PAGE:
This plot shows the measured lux vs distance. The blue diamonds are the data points in the quote above that I measured. I estimate the uncertainty at about 100lux. The red line is the lux according to the inverse square law, measured from the lens. The equation is lux=265000cd/(d^2). The blue line is the predicted lux when the distance is measured from 2.14m behind the lens, as the calculator predicts for the measurement. The equation is lux=390900cd/((d+2.14m)^2). The two lines cross at 10.29m because that is the measurement that was input to the calculator.

The two models predict different lux numbers and the measurements are consistent with measuring distance from the lens and not from a point behind the lens.

Yep. I’ve read your post, so I’m also interested what on earth is going on. This makes it all so interesting.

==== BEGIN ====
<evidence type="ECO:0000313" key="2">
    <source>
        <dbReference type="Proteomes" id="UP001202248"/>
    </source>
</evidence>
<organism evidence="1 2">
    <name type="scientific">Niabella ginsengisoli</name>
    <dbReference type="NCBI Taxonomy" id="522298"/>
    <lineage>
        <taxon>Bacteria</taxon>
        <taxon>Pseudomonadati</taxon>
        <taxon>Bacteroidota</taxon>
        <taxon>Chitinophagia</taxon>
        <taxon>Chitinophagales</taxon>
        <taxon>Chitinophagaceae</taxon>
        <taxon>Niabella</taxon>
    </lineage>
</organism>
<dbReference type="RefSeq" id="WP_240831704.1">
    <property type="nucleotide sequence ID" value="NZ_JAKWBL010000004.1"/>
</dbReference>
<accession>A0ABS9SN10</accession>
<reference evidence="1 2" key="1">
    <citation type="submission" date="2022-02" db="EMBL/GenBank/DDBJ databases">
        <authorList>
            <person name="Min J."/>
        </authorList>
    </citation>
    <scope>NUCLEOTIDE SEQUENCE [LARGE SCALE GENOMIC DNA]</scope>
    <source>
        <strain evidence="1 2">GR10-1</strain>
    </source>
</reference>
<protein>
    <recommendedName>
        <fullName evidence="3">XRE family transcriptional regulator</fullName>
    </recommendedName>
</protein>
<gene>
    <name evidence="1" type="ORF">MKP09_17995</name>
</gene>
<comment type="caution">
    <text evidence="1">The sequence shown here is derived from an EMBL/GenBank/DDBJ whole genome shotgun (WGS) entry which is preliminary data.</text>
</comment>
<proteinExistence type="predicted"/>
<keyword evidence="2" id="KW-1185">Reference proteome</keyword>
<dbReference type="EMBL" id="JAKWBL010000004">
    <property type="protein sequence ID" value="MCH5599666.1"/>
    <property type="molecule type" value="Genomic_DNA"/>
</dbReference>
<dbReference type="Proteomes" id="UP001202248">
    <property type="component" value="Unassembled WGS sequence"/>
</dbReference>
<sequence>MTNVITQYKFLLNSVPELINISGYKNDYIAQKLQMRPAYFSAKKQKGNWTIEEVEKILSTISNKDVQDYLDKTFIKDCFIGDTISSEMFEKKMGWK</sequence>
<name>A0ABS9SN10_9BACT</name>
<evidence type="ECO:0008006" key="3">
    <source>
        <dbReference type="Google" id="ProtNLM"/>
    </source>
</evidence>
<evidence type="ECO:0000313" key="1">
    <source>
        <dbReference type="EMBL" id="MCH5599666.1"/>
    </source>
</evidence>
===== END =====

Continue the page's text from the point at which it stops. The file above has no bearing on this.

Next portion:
Interesting. I am in the process of reassembling my “lightcanon” and will do more tests, hopefully a lot more accurate than that quick and dirty test I did at the start.
I will do longer distance, hopefully 5, 10, 15, 20, 25m or even 50m.

This recent thread brought me back to thinking a bit about this method. As I talked about above, this method seems to make sense, but my measurements disagree with this method of calculating the candela.

I just thought of a thought experiment which makes me further question this method. Say you have a aspheric lens light with an XPL HI. You take aperture and beam size measurements and the calculator linked in the OP tells you the distance behind the lens the light appears to emanate from and you use this to calculate the candela. Now you put a mask right over the LED which decreases its size to 1mmx1mm instead of the original 2mmx2mm. The lux measurement and aperture size stay the same, but the beam diameter decreases by a factor of 2. Now the calculator says the light is emanating from further behind the lens and the calculated candela goes up. But we know the beam candela would not actually change; the center of the LED is left unchanged and so the properties of the center of the beam should also remain unchanged.